$27.59

22

$22.44

11

$24.86

Carpenter, Matt

14

$25.11

5

$32.18

14

$22.69

Cano, Robinson

11

$26.61

8

$27.68

7

$26.62

Bruce, Jay

20

$23.20

10

$25.98

18

$21.70

Ortiz, David

18

$24.38

12

$24.76

9

$25.34

Encarnacion, Edwin

15

$24.99

24

$21.58

10

$25.09

In order to provide this list with a little more flavor, I pulled the top 10 hitters from all three potential formats. For the most part, the lists stay pretty static but it is interesting to see how each category contributes. Adding slugging seems to lend to some fairly predictable results. Miguel Cabrera was valuable to begin with; adding slugging to the mix and he’s even more of a stud in the depressed offensive valuation context of 6×6 with slugging. On the other hand, adding a sixth quantitative category does seem to be the great equalizer. Not only is Cabrera not as good as he was in 5×5, but his “paltry” doubles total only ranks him as the fourth best hitter overall in 6×6 with doubles.

Still, most of the takeaway from this chart is that A comes far closer to equaling A than you might expect. Yes, Matt Carpenter is an outlier, but his valuation spike in 6×6 with doubles takes a whopping 55 doubles to accomplish, and even this huge jump in doubles only gains Carpenter seven dollars in overall earnings.

Table 2: 5×5 vs. 6×6 Valuation Comparisons: Pitchers

Player

5×5 Rank

5×5 $

6×6 2B Rank

6×6 2B $

6×6 SLG Rank

6×6 SLG $

Kershaw, Clayton

1

$38.08

1

$45.38

1

$52.44

Scherzer, Max

2

$30.55

2

$32.23

2

$37.20

Wainwright, Adam

3

$26.30

5

$27.25

5

$31.43

Kimbrel, Craig

4

$25.29

3

$31.27

3

$36.09

Lee, Cliff

5

$24.48

8

$26.32

8

$30.35

Iwakuma, Hisashi

6

$23.31

9

$25.17

9

$29.01

Darvish, Yu

7

$23.05

10

$24.42

10

$28.15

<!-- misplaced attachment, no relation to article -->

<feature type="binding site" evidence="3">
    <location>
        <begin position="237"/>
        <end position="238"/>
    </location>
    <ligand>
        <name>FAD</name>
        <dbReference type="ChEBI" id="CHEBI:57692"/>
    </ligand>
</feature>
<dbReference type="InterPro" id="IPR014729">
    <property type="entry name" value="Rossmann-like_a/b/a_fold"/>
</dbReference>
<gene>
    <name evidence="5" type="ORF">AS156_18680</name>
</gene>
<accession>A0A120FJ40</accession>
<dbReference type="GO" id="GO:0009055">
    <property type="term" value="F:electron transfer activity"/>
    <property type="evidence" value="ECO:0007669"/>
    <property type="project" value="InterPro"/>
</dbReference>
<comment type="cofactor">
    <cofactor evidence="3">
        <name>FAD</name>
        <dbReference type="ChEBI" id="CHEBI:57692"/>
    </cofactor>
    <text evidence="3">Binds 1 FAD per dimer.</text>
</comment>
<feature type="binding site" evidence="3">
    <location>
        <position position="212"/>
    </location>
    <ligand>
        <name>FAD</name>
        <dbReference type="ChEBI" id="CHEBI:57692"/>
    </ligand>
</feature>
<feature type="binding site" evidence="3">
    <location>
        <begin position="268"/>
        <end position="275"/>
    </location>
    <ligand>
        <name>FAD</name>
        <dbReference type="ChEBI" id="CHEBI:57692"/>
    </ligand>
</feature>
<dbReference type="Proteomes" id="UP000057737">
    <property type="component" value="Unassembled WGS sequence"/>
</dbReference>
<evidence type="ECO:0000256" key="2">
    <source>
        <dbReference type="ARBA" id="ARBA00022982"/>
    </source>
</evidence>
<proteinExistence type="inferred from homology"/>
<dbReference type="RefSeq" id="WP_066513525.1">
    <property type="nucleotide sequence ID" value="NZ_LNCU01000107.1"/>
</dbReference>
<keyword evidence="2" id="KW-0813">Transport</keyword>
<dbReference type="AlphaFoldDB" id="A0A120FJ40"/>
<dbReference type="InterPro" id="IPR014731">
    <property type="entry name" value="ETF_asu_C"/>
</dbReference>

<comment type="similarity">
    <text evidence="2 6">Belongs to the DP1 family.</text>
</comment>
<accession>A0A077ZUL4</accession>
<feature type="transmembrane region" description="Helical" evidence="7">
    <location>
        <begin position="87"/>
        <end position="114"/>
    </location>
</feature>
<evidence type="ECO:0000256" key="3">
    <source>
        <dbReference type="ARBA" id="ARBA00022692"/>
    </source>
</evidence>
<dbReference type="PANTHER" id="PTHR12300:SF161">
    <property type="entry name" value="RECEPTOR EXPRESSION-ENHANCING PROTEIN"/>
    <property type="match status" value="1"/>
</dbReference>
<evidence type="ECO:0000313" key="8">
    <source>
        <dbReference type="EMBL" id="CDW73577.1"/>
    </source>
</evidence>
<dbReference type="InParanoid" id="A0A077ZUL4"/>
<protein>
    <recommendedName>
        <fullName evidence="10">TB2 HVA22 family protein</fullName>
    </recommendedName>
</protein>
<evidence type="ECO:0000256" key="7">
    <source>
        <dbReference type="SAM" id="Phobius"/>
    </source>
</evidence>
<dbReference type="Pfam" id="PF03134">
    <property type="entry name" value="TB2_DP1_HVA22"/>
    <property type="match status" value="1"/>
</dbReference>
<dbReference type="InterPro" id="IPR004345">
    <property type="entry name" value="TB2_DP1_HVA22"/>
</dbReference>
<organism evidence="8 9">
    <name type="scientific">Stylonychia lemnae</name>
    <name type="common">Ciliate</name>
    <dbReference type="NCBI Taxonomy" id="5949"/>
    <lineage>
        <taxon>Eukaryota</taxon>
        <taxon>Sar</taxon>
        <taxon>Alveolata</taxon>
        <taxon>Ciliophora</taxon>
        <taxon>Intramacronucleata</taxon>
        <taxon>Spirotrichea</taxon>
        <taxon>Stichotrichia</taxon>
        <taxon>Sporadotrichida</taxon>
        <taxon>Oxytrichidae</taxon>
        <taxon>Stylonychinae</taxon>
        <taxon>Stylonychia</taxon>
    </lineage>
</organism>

Holland, Greg

8

$22.94

4

$29.23

4

$33.72

Nathan, Joe

9

$20.57

11

$24.30

11

$28.01

Harvey, Matt

10

$20.15

12

$22.55

12

$25.98

Uehara, Koji

16

$16.40

6

$26.55

6

$30.61

Jansen, Kenley

19

$15.38

7

$26.47

7

$30.52

There is even less variability among the 10 best pitchers, both in terms of how many arms slip past the Top 10 but also in terms of how the rankings move (or, rather, don’t move). The biggest news in the top 10 is that Uehara and Jansen—both middle relievers at the beginning of the season—jump up a great deal because of their combination of saves and holds. Beyond the holds bump, the jump for most other pitchers has more to do with format. Pitchers are “worth” more in 6×6 that uses hitter doubles and “worth” even more in 6×6 leagues with hitter slugging percentage. An ace is worth is weight in gold in a 5×5 league, but is an even more significant impact player in 6×6.

Or, at least, this is the instruction valuation theory offers.

The problem with all of this is that if your league continues to spend $175 per team for hitters and $85 for pitchers, this is immaterial. In reality, if your league is anything like Tout Wars or LABR or some of the other expert leagues out there it probably spends $180 or slightly more per team for hitters.

If your league does spend $85 per team for pitchers in a 6×6 holds league, the values would look very different:

Table 3: 5×5 vs. 6×6 Valuation Comparisons: Pitchers (adjusted)

Player

5×5 Rank

5×5 $

6×6 2B Rank

6×6 2B $

6×6 SLG Rank

6×6 SLG $

Kershaw, Clayton

1

$38.08

1

$43.87

1

$43.87

Scherzer, Max

2

$30.55

2

$31.16

2

$31.16

Wainwright, Adam

3

$26.30

5

$26.36

5

$26.36

Kimbrel, Craig

4

$25.29

3

$30.24

3

$30.24

Lee, Cliff

5

$24.48

8

$25.46

8

$25.46

Iwakuma, Hisashi

6

$23.31

9

$24.34

9

$24.34

Darvish, Yu

7

$23.05

10

$23.62

10

$23.62

Holland, Greg

8

$22.94

4

$28.26

4

$28.26

Nathan, Joe

9

$20.57

11

$23.50

11

$23.50

Harvey, Matt

10

$20.15

12

$21.82

12

$21.82

Uehara, Koji

16

$16.40

6

$25.68

6

$25.68

Jansen, Kenley

19

$15.38

7

$25.60

7

$25.60

I would argue that 6×6 should flatten all of the pitching categories and that even a titan like Kershaw should be worth less in 6×6, not more. However, for most of the pitchers here the differences between 5×5 and 6×6 are negligible. This is fine. Since 6×6 isn’t a standard format, I suspect most 6×6 owners are spending the same amounts on hitters and pitchers across the board that their 5×5 counterparts are.

If I were putting together a list of practical, no nonsense bid limits for a 6×6 league, I would mostly leave my standard list of 5×5 bid limits intact. The more categories there are, the more the values across the board should get flattened out. The elite hitters are worth a little less; the boring guys who get 600 plate appearances and do a little bit of everything are worth a little bit more. You want hitters who will produce something in every game, and if you can put together a team with 14 of these hitters, all the better.